Networked Media and Communication
AbstractThe course introduces students to the ways that networked media affect different people and organisations, and their communication.
Networked media services have profoundly changed the ways in which people and organisations communicate and interact. Friends, families, colleagues and strangers are only as far away as a smartphone, and it has become commonly accepted to use the word "network" to characterize our relationships to everything from infrastructures to acquaintances to even whole societies. This implies fundamental changes to our society on material, political and social levels, as networked media technologies spreads quickly but unevenly across nations and the Globe, active citizenship is intertwined with mediated forms of action, and notions of private and public are reshaped as social networking sites become primary sites for the performance of identity and organisation of community.
In this course, we will examine the effects of these developments on such different areas of our everyday lives. To learn how to make sense of this, we will read networked media and communication theories, and in order to think about what kinds of knowledge each theory produces, and apply them to case material.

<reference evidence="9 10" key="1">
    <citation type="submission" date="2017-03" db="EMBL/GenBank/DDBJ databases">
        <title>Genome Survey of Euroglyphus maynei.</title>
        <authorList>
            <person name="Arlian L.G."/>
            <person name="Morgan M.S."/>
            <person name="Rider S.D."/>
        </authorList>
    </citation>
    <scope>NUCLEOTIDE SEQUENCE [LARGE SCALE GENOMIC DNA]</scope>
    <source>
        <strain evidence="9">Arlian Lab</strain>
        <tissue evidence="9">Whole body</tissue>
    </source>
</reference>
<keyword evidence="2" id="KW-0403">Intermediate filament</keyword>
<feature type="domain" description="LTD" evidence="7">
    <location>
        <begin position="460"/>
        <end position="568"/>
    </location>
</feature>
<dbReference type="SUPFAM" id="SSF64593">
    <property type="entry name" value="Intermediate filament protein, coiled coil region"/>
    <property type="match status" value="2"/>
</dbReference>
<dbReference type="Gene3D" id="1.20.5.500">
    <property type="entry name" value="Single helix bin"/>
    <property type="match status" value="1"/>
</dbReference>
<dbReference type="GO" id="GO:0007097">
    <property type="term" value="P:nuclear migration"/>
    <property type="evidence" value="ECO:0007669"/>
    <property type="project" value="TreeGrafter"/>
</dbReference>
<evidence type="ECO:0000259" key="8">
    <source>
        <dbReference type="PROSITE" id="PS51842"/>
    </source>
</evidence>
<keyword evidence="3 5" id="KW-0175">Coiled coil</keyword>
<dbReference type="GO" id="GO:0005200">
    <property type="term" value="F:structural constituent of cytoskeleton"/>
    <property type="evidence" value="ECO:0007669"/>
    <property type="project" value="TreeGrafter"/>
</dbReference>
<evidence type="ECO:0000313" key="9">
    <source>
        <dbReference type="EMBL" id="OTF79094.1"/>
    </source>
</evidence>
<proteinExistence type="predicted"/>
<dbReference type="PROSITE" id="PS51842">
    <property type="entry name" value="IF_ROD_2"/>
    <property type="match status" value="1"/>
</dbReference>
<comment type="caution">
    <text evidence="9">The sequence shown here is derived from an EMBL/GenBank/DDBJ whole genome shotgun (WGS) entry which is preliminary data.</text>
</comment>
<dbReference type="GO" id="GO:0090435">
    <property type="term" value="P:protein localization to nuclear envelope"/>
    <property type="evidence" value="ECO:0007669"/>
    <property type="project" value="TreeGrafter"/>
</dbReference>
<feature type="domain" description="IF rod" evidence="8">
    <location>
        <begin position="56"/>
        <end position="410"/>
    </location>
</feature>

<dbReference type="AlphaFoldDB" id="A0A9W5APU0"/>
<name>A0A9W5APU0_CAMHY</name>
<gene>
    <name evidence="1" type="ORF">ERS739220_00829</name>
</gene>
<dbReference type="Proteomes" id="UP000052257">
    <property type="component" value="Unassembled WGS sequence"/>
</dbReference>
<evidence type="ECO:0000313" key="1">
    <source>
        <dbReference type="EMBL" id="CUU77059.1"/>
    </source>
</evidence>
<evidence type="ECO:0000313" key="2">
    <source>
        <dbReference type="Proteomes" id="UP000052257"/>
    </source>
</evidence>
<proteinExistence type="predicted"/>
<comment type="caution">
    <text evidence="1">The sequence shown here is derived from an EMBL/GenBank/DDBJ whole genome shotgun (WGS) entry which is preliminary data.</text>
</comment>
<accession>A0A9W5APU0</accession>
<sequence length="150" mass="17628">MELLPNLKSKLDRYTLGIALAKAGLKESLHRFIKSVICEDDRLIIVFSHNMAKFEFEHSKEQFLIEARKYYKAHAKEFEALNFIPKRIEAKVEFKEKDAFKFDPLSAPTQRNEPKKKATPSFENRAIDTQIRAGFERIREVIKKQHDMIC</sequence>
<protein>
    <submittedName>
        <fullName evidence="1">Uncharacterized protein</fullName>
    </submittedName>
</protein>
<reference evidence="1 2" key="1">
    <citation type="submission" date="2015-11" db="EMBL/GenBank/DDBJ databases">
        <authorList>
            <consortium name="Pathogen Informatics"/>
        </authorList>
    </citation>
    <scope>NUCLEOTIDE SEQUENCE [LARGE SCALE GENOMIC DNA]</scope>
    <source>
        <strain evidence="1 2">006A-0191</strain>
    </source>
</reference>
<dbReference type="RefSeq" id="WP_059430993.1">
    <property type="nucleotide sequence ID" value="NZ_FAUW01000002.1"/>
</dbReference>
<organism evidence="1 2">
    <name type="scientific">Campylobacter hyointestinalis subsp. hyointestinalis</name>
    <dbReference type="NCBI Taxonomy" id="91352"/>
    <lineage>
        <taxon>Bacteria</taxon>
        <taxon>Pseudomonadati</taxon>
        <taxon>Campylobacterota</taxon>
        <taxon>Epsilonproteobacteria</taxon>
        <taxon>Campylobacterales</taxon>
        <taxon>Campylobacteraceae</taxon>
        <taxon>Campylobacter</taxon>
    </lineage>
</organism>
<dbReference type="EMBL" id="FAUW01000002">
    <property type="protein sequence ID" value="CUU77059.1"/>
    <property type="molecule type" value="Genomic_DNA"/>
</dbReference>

Formal prerequisitesThis course is part of the first semester in the bachelor's degree in Global Business Informatics.
Intended learning outcomes
After the course, the student should be able to:
- Identify and present central themes of scholarship on networked media and communication
- Identify and analyze a relevant empirical case within the theme of networked media and communication using the central themes of scholarship
- Reflect on challenges and opportunities of networked media and their social implications
The course is an introduction to networked media communication and consists of lectures, exercises, presentations, and group work.
The lectures will focus theoretically on reading and discussing various approaches.
During the exercises you will work in groups on the themes brought up in the lecture. Here you will both train your analytical skills, ability to collaborate, and give constructive feedback.
The course literature is published in the course page in LearnIT.
Student Activity BudgetEstimated distribution of learning activities for the typical student
- Preparation for lectures and exercises: 25%
- Lectures: 20%
- Exercises: 20%
- Assignments: 10%
- Exam with preparation: 25%
Ordinary examExam type:
C: Submission of written work, External (7-point scale)
C11: Submission of written work
Individual submission of written work.